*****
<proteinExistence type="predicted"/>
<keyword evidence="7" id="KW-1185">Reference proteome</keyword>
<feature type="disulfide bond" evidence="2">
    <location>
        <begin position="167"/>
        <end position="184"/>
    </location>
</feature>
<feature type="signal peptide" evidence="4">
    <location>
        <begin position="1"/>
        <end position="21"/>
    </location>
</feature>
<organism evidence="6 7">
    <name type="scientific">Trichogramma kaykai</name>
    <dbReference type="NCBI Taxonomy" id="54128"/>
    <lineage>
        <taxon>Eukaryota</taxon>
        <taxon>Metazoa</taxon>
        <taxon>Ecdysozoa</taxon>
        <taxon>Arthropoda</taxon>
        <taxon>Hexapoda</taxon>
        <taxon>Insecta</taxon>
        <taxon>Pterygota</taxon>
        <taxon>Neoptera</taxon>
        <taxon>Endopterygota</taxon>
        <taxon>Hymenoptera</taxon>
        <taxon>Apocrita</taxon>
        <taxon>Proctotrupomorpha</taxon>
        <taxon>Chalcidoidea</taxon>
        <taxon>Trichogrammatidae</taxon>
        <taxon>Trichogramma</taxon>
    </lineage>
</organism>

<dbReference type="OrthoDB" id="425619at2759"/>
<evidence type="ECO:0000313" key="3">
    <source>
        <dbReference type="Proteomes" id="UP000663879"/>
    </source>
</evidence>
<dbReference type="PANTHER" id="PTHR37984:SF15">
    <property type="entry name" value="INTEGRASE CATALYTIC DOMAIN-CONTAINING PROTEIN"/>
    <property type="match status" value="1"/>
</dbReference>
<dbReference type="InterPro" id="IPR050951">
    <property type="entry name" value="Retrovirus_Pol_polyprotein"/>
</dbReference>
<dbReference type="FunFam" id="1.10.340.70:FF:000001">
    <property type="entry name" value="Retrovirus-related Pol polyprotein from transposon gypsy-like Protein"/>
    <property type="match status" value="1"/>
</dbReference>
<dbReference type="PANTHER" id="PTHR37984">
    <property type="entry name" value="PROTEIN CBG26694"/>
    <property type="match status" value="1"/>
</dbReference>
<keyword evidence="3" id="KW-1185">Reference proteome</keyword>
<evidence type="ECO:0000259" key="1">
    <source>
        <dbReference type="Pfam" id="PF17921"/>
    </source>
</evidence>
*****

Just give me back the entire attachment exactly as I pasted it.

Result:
<proteinExistence type="predicted"/>
<keyword evidence="7" id="KW-1185">Reference proteome</keyword>
<feature type="disulfide bond" evidence="2">
    <location>
        <begin position="167"/>
        <end position="184"/>
    </location>
</feature>
<feature type="signal peptide" evidence="4">
    <location>
        <begin position="1"/>
        <end position="21"/>
    </location>
</feature>
<organism evidence="6 7">
    <name type="scientific">Trichogramma kaykai</name>
    <dbReference type="NCBI Taxonomy" id="54128"/>
    <lineage>
        <taxon>Eukaryota</taxon>
        <taxon>Metazoa</taxon>
        <taxon>Ecdysozoa</taxon>
        <taxon>Arthropoda</taxon>
        <taxon>Hexapoda</taxon>
        <taxon>Insecta</taxon>
        <taxon>Pterygota</taxon>
        <taxon>Neoptera</taxon>
        <taxon>Endopterygota</taxon>
        <taxon>Hymenoptera</taxon>
        <taxon>Apocrita</taxon>
        <taxon>Proctotrupomorpha</taxon>
        <taxon>Chalcidoidea</taxon>
        <taxon>Trichogrammatidae</taxon>
        <taxon>Trichogramma</taxon>
    </lineage>
</organism>

<dbReference type="OrthoDB" id="425619at2759"/>
<evidence type="ECO:0000313" key="3">
    <source>
        <dbReference type="Proteomes" id="UP000663879"/>
    </source>
</evidence>
<dbReference type="PANTHER" id="PTHR37984:SF15">
    <property type="entry name" value="INTEGRASE CATALYTIC DOMAIN-CONTAINING PROTEIN"/>
    <property type="match status" value="1"/>
</dbReference>
<dbReference type="InterPro" id="IPR050951">
    <property type="entry name" value="Retrovirus_Pol_polyprotein"/>
</dbReference>
<dbReference type="FunFam" id="1.10.340.70:FF:000001">
    <property type="entry name" value="Retrovirus-related Pol polyprotein from transposon gypsy-like Protein"/>
    <property type="match status" value="1"/>
</dbReference>
<dbReference type="PANTHER" id="PTHR37984">
    <property type="entry name" value="PROTEIN CBG26694"/>
    <property type="match status" value="1"/>
</dbReference>
<keyword evidence="3" id="KW-1185">Reference proteome</keyword>
<evidence type="ECO:0000259" key="1">
    <source>
        <dbReference type="Pfam" id="PF17921"/>
    </source>
</evidence>